What are the courses at Navarino Hills like for the average and pro golfer?

The Olympic Course will be the more demanding of the two courses, but it starts with a par five so things are easy initially and then all of a sudden you have a good solid par-3 on the second hole and a tricky par-4 on the third.

The Hills Course is a different challenge in the sense that the golf course is designed more for the average golfer. It has wider fairways, not as many bunkers around the green - there's even a couple of holes that you have no bunkers on them at all. They are, of course, still challenging. The greens are elevated and if you miss them, you can hit a sand-wedge up in the air or maybe even bump and run it.

I think both average and pro golfers alike will find a lot of great holes on both golf courses.

If we take hole number 1 on the Olympic Course, how would you recommend average golfers play it?

When I design a course I try to make the first hole an easier start. It's either going to be a par-4 that's not too long, or a par-5 - in this case it's a par-5. You have a bunker on the right that you have to avoid which is close to the landing area from the tee, but if you hit a good solid drive it's a reachable par-5.

The green is well protected with a couple of bunkers at the front, and you have three different levels on the green. The left hand side is hidden, but you can still attack the flag on the left by hitting a good shot to the middle of the green because it feeds towards that area.

For the average golfer, it's probably a three-shotter and you'll have to avoid a bunker on the right and then position your second shot towards the right corner of the fairway to give a better angle to attack the green. Depending on the player, this might leave a little sand-wedge, but it's still a demanding shot.

Who was the best player you have ever seen playing a game past or present?

Obviously, in my case, I have to say Seve. When he was at his peak, I think he was one of the best golfers that I ever saw. There is a bunch of great players that I played with, Tom Watson, Jack Nicklaus, and so on, but the creativity Seve had, and the way he could escape from difficult places, he was second to none.

I learned so much from him, especially when you were in bad places. He had such an imagination that he could see gaps that a normal player, myself for instance, wouldn't even think about. I learned so much from him and I think his determination, his demeanour on the golf course, his attitude, his refusal to ever give up - I really have to take my hat off to him.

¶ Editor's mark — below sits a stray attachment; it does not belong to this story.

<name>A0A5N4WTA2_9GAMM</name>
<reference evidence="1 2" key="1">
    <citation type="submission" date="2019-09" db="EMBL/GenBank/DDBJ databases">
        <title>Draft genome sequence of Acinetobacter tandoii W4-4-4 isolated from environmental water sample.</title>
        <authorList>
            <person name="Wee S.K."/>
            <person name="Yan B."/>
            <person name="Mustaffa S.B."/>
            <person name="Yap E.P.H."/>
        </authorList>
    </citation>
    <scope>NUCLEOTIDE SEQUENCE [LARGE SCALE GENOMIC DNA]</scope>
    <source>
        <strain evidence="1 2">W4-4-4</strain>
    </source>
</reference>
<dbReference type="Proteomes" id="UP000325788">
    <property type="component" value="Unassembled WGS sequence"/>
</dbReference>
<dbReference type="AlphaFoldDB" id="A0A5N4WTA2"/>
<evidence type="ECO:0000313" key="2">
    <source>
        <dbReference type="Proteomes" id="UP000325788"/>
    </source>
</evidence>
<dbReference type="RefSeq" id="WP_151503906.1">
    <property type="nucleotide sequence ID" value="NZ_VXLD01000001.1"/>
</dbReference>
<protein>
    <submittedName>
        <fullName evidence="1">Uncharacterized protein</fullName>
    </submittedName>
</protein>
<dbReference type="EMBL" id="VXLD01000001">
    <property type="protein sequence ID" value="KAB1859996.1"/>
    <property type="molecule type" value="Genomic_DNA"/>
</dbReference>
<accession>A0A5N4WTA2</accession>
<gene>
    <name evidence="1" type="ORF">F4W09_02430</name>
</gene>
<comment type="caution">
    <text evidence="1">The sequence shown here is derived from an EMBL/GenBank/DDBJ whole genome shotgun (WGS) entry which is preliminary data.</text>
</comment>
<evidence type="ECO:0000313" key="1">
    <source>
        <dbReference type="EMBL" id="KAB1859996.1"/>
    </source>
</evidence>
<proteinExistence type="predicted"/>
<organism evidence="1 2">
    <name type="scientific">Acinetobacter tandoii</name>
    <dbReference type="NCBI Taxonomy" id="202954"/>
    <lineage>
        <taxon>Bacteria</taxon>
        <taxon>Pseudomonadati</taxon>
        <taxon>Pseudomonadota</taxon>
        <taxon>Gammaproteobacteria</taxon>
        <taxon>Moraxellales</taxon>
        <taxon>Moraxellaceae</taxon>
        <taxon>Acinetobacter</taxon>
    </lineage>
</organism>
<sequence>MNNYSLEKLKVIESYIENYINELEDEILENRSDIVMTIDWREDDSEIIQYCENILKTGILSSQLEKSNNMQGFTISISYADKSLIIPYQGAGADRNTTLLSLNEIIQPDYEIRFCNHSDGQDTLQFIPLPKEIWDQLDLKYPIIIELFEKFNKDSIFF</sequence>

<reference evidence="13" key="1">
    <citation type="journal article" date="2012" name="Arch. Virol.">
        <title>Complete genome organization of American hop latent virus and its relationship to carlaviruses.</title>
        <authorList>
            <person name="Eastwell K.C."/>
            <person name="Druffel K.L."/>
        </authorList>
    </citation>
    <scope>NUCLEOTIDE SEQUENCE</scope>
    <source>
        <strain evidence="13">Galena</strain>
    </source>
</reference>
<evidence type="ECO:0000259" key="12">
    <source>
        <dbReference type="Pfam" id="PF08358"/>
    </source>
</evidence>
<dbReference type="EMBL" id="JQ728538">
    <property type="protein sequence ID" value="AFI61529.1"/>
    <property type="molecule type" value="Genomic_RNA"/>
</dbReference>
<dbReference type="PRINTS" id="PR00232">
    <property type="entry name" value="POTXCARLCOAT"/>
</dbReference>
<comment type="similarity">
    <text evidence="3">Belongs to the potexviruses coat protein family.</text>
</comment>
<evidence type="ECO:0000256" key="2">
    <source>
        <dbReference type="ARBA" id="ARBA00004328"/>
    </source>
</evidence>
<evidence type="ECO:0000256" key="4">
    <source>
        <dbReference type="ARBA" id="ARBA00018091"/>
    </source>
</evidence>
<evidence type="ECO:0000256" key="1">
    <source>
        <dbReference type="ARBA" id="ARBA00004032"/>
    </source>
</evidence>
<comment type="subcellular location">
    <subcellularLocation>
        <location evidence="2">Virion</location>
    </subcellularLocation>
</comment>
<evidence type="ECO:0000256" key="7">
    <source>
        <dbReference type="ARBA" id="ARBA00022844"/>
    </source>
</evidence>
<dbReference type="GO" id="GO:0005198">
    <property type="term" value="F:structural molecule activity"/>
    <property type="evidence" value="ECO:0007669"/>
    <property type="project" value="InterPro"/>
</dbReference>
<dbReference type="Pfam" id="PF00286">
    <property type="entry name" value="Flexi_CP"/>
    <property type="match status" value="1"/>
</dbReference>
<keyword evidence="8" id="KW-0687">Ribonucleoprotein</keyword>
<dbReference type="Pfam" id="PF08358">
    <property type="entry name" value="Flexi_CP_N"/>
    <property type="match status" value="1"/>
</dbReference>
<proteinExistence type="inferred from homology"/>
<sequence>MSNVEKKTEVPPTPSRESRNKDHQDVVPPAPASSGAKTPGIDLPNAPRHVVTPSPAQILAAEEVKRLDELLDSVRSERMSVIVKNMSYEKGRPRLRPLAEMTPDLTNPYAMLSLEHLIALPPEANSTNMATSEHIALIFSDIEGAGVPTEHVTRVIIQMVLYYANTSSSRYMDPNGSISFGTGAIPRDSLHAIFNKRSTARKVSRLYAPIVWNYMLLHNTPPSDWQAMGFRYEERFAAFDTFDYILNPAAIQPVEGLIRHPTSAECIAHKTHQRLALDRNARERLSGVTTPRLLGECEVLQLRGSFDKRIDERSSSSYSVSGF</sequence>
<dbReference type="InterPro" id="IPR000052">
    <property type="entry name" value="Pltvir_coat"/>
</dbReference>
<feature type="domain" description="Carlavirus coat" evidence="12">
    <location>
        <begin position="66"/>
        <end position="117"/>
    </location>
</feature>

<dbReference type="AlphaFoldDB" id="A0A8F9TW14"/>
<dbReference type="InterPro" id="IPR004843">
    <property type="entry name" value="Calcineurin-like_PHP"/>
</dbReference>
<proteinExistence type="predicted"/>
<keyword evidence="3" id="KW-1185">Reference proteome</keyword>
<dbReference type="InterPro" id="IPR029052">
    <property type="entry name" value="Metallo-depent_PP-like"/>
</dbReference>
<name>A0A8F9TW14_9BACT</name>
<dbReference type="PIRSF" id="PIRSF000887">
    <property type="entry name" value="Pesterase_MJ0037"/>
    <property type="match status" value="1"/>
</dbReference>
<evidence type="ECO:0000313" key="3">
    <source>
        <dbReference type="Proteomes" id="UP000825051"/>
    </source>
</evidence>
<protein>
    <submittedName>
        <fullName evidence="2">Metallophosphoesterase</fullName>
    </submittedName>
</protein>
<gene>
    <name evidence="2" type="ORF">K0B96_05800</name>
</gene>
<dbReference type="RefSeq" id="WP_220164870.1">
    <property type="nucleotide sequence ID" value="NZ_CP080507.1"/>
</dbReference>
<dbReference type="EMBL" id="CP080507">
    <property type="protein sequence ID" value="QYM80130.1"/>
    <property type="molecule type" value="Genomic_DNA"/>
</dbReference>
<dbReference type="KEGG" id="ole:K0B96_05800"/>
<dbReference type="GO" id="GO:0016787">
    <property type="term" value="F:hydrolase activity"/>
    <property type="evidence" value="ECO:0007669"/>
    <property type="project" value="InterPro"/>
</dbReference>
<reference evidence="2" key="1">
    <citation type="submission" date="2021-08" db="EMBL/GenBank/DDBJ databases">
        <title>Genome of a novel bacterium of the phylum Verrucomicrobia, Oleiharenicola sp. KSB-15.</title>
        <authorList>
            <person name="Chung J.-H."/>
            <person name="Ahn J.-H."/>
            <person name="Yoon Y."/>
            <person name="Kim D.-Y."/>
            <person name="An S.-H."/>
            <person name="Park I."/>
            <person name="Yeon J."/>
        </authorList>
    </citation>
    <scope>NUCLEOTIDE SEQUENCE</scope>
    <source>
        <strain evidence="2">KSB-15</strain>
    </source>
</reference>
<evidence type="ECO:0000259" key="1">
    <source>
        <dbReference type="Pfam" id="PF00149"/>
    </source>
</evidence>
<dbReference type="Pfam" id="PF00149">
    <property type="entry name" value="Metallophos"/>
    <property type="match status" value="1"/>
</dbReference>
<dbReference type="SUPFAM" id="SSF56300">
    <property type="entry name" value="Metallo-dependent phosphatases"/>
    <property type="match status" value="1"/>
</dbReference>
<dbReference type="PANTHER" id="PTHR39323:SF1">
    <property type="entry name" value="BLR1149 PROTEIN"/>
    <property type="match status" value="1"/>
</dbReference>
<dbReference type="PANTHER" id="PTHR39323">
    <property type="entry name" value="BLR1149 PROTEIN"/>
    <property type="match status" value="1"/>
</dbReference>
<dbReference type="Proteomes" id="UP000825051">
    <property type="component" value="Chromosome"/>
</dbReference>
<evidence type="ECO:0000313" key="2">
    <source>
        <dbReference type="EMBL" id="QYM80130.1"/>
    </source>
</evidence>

If you were looking a matchplay partner to play Navarino Hills, who would be your pick between Seve, Miguel Angél Jimenez, Sergio Garcia or Jon Rahm?

I think Seve was unique, especially for matchplay. But having said that, within the younger generation, Jon Rahm is fantastic. He's a solid player, his short game is good, and if you have to play matchplay, I think he would be a great asset.

He's very aggressive and, on top of that, I think he has matured a lot in the last two or three years. Before he had huge potential but sometimes he could lose his temper on the golf course. I think with time he has improved in that area so he would be a great matchplay partner.

What would be the proudest moment in your golfing career?

When you look at the career of any player, I think it is defined mainly by major performances so I'm extremely proud of winning two Masters.

I do also have wonderful memories of the Ryder Cup, not just of the tournament itself, but also the relationships and the friendships that you create during that week - they will last a lifetime.

It's a very unique event in which all players open themselves up and express themselves. So I would say it's those two elements that I cherish most in my career as a professional.

While we're on the subject of the Ryder Cup, what do you think of Europe’s chances in Rome?

I have to say that the US team is very strong and they have a generation of players that are young. They know each other and they have a bond between them. We're going to have to raise our level in order to have a chance of beating them in 2023.

I'm very conscious that the US team is going to be very strong for the next few Ryder Cups, so we're going to have to really raise our game in each of those events if we want to compete.

What an absolute privilege it was to interview such a true legend of our game. Now that we all know more about the magnificent Navarino Hills, we know you'll be just as excited as we are to experience all that the two courses have to offer. In the meantime, you can get more info on the resort here.